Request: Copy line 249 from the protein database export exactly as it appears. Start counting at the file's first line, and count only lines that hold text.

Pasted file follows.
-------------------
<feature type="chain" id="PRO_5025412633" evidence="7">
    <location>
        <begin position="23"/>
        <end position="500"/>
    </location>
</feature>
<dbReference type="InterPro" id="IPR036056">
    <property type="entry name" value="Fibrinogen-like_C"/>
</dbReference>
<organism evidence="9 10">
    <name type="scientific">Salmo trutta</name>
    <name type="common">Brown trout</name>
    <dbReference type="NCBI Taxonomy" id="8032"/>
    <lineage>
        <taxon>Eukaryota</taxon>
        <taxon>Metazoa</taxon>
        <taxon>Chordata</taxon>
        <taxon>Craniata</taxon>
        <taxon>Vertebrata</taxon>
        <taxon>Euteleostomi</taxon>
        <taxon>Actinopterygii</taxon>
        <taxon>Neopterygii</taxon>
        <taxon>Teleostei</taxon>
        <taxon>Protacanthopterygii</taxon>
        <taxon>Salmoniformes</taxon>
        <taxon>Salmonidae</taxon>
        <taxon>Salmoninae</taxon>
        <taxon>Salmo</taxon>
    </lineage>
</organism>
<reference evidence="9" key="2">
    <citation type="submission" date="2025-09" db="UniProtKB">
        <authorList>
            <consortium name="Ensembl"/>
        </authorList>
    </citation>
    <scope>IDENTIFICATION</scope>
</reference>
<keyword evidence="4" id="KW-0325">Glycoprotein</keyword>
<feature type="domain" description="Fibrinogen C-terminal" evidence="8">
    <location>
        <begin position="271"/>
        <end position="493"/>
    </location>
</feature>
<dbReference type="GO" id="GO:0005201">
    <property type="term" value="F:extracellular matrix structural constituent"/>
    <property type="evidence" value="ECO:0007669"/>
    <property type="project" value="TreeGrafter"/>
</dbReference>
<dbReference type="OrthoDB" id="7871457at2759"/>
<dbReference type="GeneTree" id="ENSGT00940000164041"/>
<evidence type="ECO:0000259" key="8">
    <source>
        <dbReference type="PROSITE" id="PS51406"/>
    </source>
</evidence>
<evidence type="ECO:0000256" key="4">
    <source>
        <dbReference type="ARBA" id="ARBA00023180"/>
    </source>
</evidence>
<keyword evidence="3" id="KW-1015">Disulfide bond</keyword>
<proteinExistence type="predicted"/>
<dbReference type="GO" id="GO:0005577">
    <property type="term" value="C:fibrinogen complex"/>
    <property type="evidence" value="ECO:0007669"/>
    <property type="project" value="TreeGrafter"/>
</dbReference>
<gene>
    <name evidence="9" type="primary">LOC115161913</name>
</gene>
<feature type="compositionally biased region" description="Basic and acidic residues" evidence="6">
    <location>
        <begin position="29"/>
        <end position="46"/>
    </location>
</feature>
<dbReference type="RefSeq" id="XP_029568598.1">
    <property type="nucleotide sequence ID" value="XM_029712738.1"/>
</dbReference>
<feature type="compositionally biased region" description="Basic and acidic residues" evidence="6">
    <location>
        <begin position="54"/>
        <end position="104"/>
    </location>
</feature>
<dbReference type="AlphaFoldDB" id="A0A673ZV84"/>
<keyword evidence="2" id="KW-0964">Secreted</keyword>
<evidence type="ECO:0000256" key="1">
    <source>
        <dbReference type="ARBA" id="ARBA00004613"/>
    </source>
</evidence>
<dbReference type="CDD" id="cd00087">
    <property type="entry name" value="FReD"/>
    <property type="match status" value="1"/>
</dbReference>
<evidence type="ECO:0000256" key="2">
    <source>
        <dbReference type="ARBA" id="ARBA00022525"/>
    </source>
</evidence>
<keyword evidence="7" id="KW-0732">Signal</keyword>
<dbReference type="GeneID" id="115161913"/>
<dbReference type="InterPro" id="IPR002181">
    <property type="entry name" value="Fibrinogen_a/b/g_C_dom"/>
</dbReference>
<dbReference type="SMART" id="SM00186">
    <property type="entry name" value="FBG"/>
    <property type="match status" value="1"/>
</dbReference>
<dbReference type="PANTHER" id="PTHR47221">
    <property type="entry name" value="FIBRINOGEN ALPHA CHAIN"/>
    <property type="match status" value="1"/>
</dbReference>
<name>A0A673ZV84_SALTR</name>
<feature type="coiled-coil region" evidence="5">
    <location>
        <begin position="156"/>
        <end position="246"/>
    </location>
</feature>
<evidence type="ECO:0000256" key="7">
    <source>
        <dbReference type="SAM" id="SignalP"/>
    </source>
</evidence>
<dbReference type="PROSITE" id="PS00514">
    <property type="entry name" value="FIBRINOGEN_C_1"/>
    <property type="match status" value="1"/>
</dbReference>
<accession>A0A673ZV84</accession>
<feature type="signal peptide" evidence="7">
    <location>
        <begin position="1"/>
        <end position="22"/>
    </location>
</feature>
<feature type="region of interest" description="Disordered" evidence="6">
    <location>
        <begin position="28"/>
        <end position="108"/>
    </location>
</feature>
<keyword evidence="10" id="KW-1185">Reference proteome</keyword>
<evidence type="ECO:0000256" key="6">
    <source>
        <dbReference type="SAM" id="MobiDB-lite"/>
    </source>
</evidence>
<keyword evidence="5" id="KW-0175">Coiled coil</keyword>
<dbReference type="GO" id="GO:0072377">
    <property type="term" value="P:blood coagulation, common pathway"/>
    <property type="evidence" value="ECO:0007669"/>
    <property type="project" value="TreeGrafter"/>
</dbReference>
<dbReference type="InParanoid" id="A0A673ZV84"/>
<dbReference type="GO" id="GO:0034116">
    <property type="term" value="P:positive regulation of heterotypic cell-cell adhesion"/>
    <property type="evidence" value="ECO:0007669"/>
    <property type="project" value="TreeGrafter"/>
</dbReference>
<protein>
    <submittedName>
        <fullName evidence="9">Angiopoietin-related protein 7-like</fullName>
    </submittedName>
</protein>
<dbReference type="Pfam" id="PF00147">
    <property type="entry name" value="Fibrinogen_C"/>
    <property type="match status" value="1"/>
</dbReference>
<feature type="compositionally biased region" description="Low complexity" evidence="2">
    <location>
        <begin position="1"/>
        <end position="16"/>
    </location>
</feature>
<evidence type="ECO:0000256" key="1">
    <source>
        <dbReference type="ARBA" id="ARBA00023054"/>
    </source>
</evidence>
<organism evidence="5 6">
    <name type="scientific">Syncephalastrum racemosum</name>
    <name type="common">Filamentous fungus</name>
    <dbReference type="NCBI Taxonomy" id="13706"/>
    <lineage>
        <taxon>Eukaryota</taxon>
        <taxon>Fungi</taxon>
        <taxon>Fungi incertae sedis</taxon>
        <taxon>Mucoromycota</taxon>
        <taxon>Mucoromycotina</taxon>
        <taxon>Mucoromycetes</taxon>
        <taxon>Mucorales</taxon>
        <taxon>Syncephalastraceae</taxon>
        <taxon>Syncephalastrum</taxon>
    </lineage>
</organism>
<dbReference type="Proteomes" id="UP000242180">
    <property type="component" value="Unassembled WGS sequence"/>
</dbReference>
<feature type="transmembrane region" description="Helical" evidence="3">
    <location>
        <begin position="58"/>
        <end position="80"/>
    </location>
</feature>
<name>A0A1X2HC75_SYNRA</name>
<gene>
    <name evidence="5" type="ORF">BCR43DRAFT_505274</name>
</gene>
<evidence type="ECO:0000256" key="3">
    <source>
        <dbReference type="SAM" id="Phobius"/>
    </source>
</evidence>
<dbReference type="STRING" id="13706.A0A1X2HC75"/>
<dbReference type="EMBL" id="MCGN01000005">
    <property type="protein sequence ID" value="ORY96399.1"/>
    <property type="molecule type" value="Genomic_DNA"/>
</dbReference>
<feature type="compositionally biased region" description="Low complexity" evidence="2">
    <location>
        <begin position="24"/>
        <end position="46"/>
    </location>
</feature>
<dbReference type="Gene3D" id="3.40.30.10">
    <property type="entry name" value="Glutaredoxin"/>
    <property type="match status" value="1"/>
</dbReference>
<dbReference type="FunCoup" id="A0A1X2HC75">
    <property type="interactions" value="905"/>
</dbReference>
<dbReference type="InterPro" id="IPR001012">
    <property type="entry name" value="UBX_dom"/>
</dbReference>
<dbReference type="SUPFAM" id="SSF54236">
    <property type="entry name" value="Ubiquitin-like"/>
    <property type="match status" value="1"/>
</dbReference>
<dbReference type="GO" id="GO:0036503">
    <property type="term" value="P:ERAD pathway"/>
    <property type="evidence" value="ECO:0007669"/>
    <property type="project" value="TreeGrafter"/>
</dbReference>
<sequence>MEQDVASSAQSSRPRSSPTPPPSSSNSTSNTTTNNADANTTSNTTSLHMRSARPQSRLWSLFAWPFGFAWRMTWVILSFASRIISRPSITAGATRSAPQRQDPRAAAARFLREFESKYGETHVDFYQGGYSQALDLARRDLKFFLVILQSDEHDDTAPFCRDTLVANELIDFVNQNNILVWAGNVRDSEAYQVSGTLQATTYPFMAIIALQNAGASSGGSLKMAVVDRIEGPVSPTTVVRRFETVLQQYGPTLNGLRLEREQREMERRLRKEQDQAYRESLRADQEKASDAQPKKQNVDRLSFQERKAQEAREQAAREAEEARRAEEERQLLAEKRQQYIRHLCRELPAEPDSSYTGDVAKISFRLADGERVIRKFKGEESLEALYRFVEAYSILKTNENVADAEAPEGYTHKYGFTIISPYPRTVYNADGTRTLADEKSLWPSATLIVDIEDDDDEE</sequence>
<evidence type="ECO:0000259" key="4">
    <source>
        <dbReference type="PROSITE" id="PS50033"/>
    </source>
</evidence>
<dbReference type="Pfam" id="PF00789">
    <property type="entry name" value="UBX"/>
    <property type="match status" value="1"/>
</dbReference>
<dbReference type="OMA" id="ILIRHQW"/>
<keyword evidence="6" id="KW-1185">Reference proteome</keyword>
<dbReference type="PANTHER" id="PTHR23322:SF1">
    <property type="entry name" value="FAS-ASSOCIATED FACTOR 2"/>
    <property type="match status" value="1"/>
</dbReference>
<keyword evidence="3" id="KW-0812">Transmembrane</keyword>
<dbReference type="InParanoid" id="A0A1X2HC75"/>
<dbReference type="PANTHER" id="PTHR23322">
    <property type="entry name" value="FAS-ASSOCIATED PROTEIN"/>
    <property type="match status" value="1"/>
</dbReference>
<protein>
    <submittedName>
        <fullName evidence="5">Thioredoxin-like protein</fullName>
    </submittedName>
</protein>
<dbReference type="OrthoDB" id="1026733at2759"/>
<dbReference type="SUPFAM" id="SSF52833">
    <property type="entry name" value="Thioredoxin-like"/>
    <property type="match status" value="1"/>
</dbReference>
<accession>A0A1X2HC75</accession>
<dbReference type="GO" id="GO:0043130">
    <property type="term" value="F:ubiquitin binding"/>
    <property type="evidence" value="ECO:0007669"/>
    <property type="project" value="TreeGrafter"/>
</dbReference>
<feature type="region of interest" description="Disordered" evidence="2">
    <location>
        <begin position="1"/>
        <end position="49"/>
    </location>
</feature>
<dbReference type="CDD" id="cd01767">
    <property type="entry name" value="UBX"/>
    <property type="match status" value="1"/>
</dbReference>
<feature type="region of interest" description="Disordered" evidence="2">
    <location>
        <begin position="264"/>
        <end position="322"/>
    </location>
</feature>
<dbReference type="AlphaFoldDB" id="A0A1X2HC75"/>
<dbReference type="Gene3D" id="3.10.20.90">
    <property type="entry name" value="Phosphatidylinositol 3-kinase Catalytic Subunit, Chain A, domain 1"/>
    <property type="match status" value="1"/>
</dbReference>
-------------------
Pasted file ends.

<evidence type="ECO:0000259" key="4">